6. From the rival stands of the parties, what we need to examine is whether Regulation 12 also got triggered when the appellant acquired 24.26 per cent equity shares of the target company pursuant to the agreement. At this stage, it would be relevant to refer to the provisions of Regulations 10 and 12 of the takeover code which are reproduced here under for facility of reference:
“Acquisition of fifteen per cent or more of the shares or voting rights of any company.
10. No acquirer shall acquire shares or voting rights which (taken together with shares or voting rights, if any, held by him or by persons acting in concert with him), entitle such acquirer to exercise fifteen per cent or more of the voting rights in a company, unless such acquirer makes a public announcement to acquire shares of such company in accordance with the regulations.
Acquisition of control over a company.
12. Irrespective of whether or not there has been any acquisition of shares or voting rights in a company, no acquirer shall acquire control over the target company, unless such person makes a public announcement to acquire shares and acquires such shares in accordance with the regulations. “
Regulation 10 applies where the acquirer by virtue of his acquisition exercises fifteen per cent or more of the voting rights in a company and Regulation 12, on the other hand, would get attracted when an acquirer acquires control over the target company irrespective of whether or not there has been any acquisition of shares or voting rights in that company. In a given case, both the Regulations may get triggered simultaneously but they could also apply independently in different sets of circumstances. The term control has been defined in Regulation 2(1 )(c) of the takeover code to “include the right to appoint majority of the directors or to control the management or policy decisions exercisable by a person or persons acting individually or in concert, directly or indirectly, including by virtue of their shareholding or management rights or shareholders agreements or voting agreements or in any other manner.” This definition is an inclusive one and not exhaustive and it has two distinct and separate features: i) the right to appoint Majority of directors or, ii) the ability to control the management or policy decisions by various means referred to in the definition. This control of management or policy decisions could be by virtue of shareholding or management rights or shareholders agreement or voting agreements or in any other manner. This definition appears to be similar to the one as given in Black’s Law Dictionary (Eighth Edition) at page 353 where this term has been defined as under:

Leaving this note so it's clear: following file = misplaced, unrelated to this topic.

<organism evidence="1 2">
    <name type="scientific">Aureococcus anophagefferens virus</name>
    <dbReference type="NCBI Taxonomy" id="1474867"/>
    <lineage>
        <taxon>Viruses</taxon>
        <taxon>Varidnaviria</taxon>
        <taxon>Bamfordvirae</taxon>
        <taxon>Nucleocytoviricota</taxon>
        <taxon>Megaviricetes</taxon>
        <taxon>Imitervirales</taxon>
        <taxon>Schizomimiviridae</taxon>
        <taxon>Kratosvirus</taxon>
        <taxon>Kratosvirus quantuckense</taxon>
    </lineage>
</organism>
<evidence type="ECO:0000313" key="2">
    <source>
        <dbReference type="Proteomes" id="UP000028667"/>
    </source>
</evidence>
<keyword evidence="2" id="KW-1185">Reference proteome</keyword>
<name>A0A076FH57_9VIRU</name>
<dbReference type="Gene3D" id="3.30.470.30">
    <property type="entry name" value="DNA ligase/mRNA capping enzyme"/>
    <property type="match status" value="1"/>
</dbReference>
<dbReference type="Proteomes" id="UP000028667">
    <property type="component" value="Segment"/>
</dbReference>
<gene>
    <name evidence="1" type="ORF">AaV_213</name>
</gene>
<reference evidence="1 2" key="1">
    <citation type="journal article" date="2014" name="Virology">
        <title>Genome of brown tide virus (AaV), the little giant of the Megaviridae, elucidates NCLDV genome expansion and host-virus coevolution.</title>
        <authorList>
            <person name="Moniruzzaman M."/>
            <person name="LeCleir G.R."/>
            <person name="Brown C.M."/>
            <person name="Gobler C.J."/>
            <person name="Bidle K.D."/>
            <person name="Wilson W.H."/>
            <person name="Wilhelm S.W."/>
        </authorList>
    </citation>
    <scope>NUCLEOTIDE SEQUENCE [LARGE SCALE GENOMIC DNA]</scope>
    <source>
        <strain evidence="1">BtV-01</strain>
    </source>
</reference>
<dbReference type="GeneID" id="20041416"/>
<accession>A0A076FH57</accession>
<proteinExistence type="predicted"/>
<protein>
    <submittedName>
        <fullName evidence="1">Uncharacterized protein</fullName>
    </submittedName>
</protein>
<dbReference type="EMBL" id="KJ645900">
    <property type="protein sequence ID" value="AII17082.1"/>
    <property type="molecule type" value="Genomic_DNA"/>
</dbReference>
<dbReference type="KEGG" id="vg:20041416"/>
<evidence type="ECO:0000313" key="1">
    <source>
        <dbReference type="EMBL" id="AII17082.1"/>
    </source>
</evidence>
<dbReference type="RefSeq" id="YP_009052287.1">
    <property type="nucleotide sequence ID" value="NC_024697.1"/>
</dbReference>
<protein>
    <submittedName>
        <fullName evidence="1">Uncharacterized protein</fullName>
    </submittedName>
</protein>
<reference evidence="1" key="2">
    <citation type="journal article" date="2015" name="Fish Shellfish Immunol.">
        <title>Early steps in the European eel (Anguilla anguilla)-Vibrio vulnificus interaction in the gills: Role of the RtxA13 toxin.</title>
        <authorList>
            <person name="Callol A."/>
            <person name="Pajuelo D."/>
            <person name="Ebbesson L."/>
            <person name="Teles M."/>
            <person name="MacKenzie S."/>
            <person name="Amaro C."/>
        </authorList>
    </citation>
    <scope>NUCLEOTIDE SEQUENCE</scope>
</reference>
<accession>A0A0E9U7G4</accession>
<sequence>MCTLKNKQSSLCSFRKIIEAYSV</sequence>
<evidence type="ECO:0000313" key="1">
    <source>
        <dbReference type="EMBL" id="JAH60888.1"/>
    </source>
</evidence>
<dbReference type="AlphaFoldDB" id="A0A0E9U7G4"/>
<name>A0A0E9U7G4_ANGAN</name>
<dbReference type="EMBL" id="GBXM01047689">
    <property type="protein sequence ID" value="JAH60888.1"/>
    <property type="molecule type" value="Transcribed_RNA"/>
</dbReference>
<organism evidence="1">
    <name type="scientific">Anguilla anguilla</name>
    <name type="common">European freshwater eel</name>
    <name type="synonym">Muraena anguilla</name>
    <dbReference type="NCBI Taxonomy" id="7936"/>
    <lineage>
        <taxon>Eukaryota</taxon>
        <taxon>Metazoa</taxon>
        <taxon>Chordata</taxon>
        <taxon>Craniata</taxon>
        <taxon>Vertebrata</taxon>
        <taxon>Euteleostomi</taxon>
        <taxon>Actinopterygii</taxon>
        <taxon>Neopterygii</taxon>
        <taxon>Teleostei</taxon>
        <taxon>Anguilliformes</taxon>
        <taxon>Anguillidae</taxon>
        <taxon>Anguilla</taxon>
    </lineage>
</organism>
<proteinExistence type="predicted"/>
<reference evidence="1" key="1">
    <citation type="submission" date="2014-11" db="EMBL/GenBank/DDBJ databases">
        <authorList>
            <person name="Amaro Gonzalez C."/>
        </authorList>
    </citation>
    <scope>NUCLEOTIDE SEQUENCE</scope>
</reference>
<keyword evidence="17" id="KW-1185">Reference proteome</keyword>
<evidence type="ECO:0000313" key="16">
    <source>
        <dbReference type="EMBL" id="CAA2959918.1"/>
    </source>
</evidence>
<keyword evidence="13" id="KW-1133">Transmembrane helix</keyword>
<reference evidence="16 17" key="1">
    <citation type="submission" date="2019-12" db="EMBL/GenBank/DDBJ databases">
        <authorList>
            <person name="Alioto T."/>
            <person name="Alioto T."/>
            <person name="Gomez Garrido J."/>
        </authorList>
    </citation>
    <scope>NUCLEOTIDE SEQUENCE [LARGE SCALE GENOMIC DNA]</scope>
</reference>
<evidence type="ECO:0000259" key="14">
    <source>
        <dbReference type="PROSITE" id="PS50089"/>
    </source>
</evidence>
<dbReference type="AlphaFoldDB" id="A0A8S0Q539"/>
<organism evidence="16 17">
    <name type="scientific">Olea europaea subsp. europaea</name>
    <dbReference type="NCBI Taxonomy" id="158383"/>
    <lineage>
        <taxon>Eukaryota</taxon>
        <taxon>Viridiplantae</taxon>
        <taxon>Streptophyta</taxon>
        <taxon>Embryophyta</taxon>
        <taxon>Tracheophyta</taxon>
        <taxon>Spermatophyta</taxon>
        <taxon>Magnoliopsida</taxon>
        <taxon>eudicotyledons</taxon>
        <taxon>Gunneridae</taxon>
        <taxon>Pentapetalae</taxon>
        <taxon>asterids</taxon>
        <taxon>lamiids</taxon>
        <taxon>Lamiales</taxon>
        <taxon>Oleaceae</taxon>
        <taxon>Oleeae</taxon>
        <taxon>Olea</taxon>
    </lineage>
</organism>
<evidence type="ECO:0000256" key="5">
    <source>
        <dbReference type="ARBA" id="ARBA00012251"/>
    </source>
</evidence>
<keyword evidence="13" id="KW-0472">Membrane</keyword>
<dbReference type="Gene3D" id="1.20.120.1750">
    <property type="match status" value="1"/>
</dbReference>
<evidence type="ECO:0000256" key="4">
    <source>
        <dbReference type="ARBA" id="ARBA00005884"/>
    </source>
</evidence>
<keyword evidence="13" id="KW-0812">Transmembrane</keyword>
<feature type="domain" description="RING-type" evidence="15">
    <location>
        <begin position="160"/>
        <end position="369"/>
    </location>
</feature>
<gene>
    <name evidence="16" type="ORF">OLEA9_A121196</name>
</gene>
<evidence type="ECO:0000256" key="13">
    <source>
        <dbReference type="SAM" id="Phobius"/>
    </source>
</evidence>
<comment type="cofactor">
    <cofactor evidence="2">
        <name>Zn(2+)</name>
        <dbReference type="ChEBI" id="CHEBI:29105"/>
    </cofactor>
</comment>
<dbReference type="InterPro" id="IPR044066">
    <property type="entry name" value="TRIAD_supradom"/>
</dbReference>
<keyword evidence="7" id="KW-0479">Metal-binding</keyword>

“Control – The direct or indirect power to direct the management and policies of a person or entity, whether through ownership of voting securities, by contract, or otherwise; the power or authority to manage, direct, or oversee.”
Control, according to the definition, is a proactive and not a reactive power. It is a power by which an acquirer can command the target company to do what he wants it to do. Control really means creating or controlling a situation by taking the initiative. Power by which an acquirer can only prevent a company from doing what the latter wants to do is by itself not control. In that event, the acquirer is only reacting rather than taking the initiative. It is a positive power and not a negative power. In a board managed company, it is the board of directors that is in control. If an acquirer were to have power to appoint majority of directors, it is obvious that he would be in control of the company but that is not the only way to be in control. If an acquirer were to control the management or policy decisions of a company, he would be in control. This could happen by virtue of his shareholding or management rights or by reason of shareholders agreements or voting agreements or in any other manner. The test really is whether the acquirer is in the driving seat. To extend the metaphor further, the question would be whether he controls the steering, accelerator, the gears and the brakes. If the answer to these questions is in the affirmative, then alone would he be in control of the company. In other words, the question to be asked in each case would be whether the acquirer is the driving force behind the company and whether he is the one providing motion to the organisation. If yes, he is in control but not otherwise. In short control means effective control.